So I had intended to write this back in February when I first noticed the situation but other things got in the way and delayed this post. Its return to the front pages has now prompted me to finish the article, without any further a do lets talk about that email you may have received that the bank never sent.

In other words lets talk about phishing emails under the pretext of a banks’ email.

First a bit of scene setting, back in February the sad news that Barclays was cutting  jobs was on the BBC and other news stations, notably the BBC’s business editor Robert Preston had an interview with Barclays chief Exec Antony Jenkins which you can see below and in this article on the bbc site

So what does this mean ?
Well it means that you are aware some unpleasant things were going on at Barclays,  so any information sent you’re way (especially for those were customers) met you in a frame of mind that this is probably information to encourage reassurance or something of the sort, sort of an autopilot mode.

Well the one thing about the news is that its freely accessible, anyone can get it and unfortunately so do scammers who can try to take advantage of information to run some sophisticated scams on unsuspecting people. In this case it’s the email scam where an email from a bank recently in the news (somewhat at the back of your mind already), with an email address seemingly from the bank ( the email address has the bank name conveniently placed) to again give
an image of credibility tricking your mind and thus bringing your guard down.

Spotting dubious Barclays emails


Hallmarks of a dubious email.

So lets focus on the email, the signs to watch out for and the reasons why (click image to enlarge).

the bank scam to avoid

1. First of all, the email address: ”” so the url it is coming from is apparently  ””  not  ””  if you type in ‘’  into your url you will see it is a dud site but it gives the illusion prima facie that it is genuine.

However ””  is the genuine url and brings up the genuine website.

2. The opener : ”Dear customer” , when most financial institutions write to you, they address each customer personally so it will be ”Dear Mr. John Doe”  therefore, this ‘dear customer’  is another red flag which in my opinion.This principle of not trusting a generic ”dear customer” should be applied to anything you receive especially over the internet .

3. Grammatical Errors:  another BIG give away, you would expect that Barclays would know the difference between ”temporary suspended” and ” temporarily suspended” as such typos would reflect poorly on their professionalism and reputation. Well I imagine if this was a genuine letter from Barclays then it would most certainly not have any typos.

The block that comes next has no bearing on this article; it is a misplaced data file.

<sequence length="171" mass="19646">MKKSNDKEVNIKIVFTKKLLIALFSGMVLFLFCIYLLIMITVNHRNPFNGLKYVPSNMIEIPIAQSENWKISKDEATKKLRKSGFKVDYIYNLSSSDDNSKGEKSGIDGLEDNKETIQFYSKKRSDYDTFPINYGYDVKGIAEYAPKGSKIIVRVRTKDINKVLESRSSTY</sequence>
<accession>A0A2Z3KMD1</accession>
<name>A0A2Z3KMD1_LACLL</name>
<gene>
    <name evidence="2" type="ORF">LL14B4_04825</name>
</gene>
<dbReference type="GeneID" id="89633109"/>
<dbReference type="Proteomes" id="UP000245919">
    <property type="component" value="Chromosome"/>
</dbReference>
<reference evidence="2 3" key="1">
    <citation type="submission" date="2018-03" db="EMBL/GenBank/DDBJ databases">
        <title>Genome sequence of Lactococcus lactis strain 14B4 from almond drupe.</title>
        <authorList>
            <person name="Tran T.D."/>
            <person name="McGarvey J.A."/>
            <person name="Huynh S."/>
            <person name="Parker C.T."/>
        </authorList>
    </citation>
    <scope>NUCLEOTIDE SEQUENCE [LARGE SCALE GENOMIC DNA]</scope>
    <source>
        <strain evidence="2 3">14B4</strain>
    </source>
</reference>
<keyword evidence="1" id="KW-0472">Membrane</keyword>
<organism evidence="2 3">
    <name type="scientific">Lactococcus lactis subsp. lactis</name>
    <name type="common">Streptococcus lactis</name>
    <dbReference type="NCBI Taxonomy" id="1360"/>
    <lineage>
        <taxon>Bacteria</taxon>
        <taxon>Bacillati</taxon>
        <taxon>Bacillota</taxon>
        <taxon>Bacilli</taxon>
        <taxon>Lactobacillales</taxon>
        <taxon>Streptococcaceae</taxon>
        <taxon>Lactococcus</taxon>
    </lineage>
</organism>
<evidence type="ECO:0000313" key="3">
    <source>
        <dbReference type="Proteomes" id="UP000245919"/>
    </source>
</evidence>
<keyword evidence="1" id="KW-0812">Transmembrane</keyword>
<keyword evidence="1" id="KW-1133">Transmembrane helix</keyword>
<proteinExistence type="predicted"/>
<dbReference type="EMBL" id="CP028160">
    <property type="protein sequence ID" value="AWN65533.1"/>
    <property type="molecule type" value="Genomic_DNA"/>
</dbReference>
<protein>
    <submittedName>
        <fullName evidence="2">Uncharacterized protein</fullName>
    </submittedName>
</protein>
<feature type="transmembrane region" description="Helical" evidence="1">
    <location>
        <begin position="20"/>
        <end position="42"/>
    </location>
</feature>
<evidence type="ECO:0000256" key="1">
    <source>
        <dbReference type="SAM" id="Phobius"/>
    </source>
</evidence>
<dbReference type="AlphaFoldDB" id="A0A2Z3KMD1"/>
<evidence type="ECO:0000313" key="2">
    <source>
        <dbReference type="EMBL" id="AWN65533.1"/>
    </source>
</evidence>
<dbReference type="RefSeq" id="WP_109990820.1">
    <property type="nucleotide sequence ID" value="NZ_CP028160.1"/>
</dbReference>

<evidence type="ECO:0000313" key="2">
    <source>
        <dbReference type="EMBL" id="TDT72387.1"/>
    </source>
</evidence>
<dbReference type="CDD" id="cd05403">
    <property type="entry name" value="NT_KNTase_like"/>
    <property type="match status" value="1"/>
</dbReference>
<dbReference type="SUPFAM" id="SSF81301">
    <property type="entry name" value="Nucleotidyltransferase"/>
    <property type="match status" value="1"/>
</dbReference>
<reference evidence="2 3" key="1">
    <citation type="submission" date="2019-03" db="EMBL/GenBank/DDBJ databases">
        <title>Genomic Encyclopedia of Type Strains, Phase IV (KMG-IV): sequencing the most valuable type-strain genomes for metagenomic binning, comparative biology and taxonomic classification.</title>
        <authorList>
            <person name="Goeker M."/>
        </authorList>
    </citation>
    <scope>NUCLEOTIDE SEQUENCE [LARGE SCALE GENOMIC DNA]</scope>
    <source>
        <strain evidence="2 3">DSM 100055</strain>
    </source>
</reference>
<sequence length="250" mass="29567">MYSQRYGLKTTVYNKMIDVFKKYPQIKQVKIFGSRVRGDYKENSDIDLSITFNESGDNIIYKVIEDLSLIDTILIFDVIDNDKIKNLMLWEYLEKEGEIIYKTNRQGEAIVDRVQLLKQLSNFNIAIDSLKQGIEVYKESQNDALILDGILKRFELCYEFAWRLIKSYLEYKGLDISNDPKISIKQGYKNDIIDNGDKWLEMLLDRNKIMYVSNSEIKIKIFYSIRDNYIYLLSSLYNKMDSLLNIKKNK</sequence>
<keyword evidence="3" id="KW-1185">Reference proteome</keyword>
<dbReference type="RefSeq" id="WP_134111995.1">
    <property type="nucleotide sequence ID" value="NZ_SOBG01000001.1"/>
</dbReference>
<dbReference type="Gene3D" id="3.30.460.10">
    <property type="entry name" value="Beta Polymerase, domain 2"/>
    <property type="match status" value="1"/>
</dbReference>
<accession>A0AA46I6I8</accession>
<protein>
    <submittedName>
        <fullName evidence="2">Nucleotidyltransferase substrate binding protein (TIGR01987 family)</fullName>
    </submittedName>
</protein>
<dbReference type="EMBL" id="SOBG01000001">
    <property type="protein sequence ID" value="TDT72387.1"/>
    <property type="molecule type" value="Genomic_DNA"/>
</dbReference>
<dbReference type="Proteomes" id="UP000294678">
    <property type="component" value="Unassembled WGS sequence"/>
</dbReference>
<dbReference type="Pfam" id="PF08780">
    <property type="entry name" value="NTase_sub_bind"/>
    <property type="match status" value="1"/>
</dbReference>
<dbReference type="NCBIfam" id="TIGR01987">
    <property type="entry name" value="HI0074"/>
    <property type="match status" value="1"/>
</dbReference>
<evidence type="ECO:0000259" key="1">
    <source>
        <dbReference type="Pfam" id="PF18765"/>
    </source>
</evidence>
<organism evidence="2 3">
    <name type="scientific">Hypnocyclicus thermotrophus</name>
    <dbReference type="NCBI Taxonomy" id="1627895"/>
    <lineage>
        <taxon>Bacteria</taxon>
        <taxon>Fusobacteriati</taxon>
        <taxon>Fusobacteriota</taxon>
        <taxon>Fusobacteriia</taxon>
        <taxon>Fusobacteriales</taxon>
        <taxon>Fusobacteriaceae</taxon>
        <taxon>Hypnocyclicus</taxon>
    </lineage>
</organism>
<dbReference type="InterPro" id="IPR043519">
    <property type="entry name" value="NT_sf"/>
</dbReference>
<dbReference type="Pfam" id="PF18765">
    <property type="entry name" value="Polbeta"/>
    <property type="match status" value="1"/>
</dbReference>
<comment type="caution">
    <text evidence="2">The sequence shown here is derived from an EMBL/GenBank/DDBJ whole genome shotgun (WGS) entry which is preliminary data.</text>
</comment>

4.False sense of urgency: ”DO NOT IGNORE THIS MESSAGE IS FOR YOUR SECURITY” ofcourse it is, the sooner you can do as they wish the sooner they can run their hustle on you .

5. Thank you from ”Barclays Bank PLC”:   so you mean the whole of  Barclays Bank PLC  as an entity took the time out to compose  the e-mail to me, not an individual in any particular department ? (Well of course, hence the please do not reply to this email in the footer at the end) This point coupled with what I have discussed so far begins to build the picture.

6. The Required Form zip attachment: This is the most important part of this whole article, internet security is a big topic and will continue to be for many years to come  ”The National Fraud Authority estimates fraud costs the UK more than £73 billion a year”.

Now aside from the obvious issue that a con artist has sent you an email with a form(that can contain viruses) to fill out your personal details so they can no doubt clear out your bank account ,there is a far wider reaching topic of a Remote Access Tool aka R.A.T.

To put it simply it is no different from the story of the trojan horse, in this case you download something that seems normal onto your laptop and it turns out to be a R.A.T (which can be virtually undetected) that means whoever sent this to you can now control your laptop, see what you see and indeed spy on you via a webcam.

Folks if there’s anything you take away from reading this it is never download anything which you don’t know or cannot trust its source. In this scenario, the con artist can first of all get your details via the elaborate letter from the bank con and if he/she is more advanced and using an R.A.T then your privacy is also compromised.

Now Let me Show You the Money

Lets ask Google and do the maths.

There are over 7 billion people in the world.
There are over 60 million people in the United Kingdom.
Now how many email addresses are there?
How many are there that have been harvested and can then be spammed?
The answer to these questions is almost impossible to determine as it can literally change by the second.

Lets create a mock scenario, let say there are drastically low 1 million people in the UK with e-mails , lets then say only 50% of those emails have been harvested.

Then lets say a con artist has access to that email list of harvested emails.
He/she then sends a similar con email to that list of 500,000.
Lets then say only 20% open the email.
Out of that 20% only 5% respond.

So bottom line 5000 people have sent their sensitive information via e-mail, in other words there are 5000 bank accounts at the disposal of the con artist all from one shot of spam phishing emails.

Now I hope this information has armed you with a few ways to stay safe online and to immediately recognise a dubious email.

(Photo credit: the bbc )